KISS - Kiss Symphony: Alive IV review
|Album:||Kiss Symphony: Alive IV|
03. Let Me Go Rock n' Roll
04. Lick it Up
05. Calling Dr. Love
06. Psycho Circus
09. Goin' Blind
10. Sure Know Something
12. Detroit Rock City
13. King Of The Night Time World
14. Do You Love Me
15. Shout it Out Loud
16. God Of Thunder
17. Love Gun
18. Black Diamond
19. Great Expectations
20. I Was Made For Lovin' You
21. Rock And Roll All Nite
Some bands really lend themselves to orchestral accompaniment. Their music has the same kind of grandeur, complexity, and bombastic soundscape-y-ness most people associate with classical music. A lot of heavy metal has blatant classical influences, so these bands come ready-made for symphonic arrangements. I am talking about bands like Deep Purple, Yngwie Malmsteen, and probably Wintersun, if we are lucky. In short, artists that are absolutely nothing like Kiss. Not that Kiss is inherently inferior (that is a different discussion), but they in no way benefit from having several dozen other instruments behind them adding flourishes to "Love Gun" and "God Of Thunder."
Although there are plenty of notable exceptions to be had, Kiss's music in general has always been fair-to-middling. Putting a dozen violins, a few trumpets, and some woodwinds over a mid-paced, three-chord love song does not turn it into a masterpiece, no matter how many times you do it over the course of a single concert. Thankfully, Kiss varies the structure of the performance, if not that of the music itself. The first six songs are performed by Kiss alone, loud and electric as always. Paul Stanley's voice seems to be in about the same shape as it has always been, though Gene Simmons sounds as if he is phoning it in this time around. Tracks seven through eleven are performed acoustically with the accompaniment of the Melbourne Symphony Orchestra, and if you had not already guessed, the kinds of Kiss songs that lend themselves to this arrangement also suck. "Goin' Blind" is enjoyable, but you could easily bypass this section of the concert, because it sounds soft, sappy, cheesy, dated, and all-around lame. The orchestra does not change the quality of the material.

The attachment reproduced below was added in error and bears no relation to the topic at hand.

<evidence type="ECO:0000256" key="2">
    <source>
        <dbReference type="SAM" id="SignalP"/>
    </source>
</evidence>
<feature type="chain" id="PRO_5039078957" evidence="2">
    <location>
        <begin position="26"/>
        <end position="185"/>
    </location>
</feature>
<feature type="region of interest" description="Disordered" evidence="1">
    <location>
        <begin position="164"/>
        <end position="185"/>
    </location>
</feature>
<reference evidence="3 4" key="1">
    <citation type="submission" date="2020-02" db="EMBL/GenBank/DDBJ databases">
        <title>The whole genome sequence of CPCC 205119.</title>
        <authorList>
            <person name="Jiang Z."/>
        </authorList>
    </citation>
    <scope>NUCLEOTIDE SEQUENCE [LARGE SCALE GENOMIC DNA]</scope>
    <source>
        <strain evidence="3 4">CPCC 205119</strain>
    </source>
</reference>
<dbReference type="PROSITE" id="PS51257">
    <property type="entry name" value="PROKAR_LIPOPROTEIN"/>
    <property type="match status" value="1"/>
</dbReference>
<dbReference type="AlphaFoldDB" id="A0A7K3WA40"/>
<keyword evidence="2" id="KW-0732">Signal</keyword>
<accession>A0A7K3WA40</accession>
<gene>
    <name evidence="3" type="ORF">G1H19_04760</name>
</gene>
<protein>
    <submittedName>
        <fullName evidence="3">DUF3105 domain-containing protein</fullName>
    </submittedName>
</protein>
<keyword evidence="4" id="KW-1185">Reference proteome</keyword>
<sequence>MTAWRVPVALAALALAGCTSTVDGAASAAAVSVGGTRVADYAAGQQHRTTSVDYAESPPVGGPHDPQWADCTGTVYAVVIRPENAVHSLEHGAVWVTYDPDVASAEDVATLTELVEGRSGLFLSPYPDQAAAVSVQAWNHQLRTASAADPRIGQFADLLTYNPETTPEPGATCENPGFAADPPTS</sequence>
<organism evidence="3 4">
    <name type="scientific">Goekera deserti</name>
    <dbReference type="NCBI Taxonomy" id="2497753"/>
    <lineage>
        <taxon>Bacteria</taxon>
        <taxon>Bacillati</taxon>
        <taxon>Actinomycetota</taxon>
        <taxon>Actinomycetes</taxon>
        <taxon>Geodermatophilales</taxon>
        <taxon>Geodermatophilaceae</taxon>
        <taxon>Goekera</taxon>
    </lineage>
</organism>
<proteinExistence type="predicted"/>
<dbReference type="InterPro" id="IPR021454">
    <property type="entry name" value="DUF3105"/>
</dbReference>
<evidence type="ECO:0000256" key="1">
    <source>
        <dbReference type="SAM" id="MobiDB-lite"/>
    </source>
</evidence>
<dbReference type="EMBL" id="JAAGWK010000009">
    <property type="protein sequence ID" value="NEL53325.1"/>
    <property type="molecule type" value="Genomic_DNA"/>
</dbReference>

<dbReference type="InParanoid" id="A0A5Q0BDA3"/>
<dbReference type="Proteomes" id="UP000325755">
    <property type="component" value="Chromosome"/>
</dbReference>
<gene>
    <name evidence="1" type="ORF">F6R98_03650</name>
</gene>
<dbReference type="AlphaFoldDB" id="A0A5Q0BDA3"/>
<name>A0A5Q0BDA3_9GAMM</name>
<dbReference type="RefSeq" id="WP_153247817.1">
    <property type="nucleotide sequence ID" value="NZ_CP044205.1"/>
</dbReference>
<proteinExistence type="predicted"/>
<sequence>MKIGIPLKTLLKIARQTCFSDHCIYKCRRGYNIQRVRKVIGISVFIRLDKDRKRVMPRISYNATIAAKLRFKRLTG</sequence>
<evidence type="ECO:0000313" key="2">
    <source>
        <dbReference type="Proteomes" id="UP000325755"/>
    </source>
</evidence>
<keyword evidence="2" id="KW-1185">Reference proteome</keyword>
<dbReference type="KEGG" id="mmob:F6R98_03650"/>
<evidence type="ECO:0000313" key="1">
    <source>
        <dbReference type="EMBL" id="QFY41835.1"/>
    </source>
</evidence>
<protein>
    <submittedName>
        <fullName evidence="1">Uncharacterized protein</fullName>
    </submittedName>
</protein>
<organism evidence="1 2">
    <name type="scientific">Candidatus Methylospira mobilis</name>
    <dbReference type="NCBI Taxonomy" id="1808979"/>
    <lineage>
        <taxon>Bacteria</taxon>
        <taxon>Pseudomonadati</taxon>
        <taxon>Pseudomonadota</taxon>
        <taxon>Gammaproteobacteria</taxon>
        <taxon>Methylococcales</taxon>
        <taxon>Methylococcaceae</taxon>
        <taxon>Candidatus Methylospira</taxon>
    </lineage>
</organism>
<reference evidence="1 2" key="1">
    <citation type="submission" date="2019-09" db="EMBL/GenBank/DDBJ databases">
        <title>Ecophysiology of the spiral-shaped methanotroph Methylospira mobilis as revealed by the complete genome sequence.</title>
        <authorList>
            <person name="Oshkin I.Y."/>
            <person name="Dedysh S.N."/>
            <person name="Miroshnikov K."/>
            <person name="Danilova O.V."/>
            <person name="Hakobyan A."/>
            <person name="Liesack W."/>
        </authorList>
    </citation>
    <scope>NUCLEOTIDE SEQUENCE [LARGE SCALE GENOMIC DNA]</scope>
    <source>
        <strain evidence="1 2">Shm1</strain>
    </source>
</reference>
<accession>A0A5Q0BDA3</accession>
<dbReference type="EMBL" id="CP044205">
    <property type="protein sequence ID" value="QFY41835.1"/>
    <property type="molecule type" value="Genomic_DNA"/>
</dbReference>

The last ten songs are the real attraction of this album, so it would seem; Kiss in all their glory (or as much as they can have sans Ace Frehley), plugged back in and with the Orchestra backing them on some of their best tracks. This section meets with varying degrees of success. I really hate children's choirs, so the presence of one on "Great Expectations" does not impress me. "Detroit Rock City" and "Love Gun" have absolutely no business whatsoever being toned down like this; they only suffer from it. "Black Diamond" and "I Was Made For Lovin' You" do actually sound excellent in this new fashion. However, that seems to be more of a fluke than anything else.
Overall, this was not really the best idea Kiss has ever had. It is better than some, to be sure, but Kiss is just not the sort of band that makes you think, "Gee, wouldn't it be cool if they performed with an orchestra? It would add a whole new dimension to their music!" It doesn't. They play simple, standard rock'n'roll. Their music is basic and predictable, and while that is not always a bad thing, it is meant to be enjoyed in its purest form.
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| Ace Frawley
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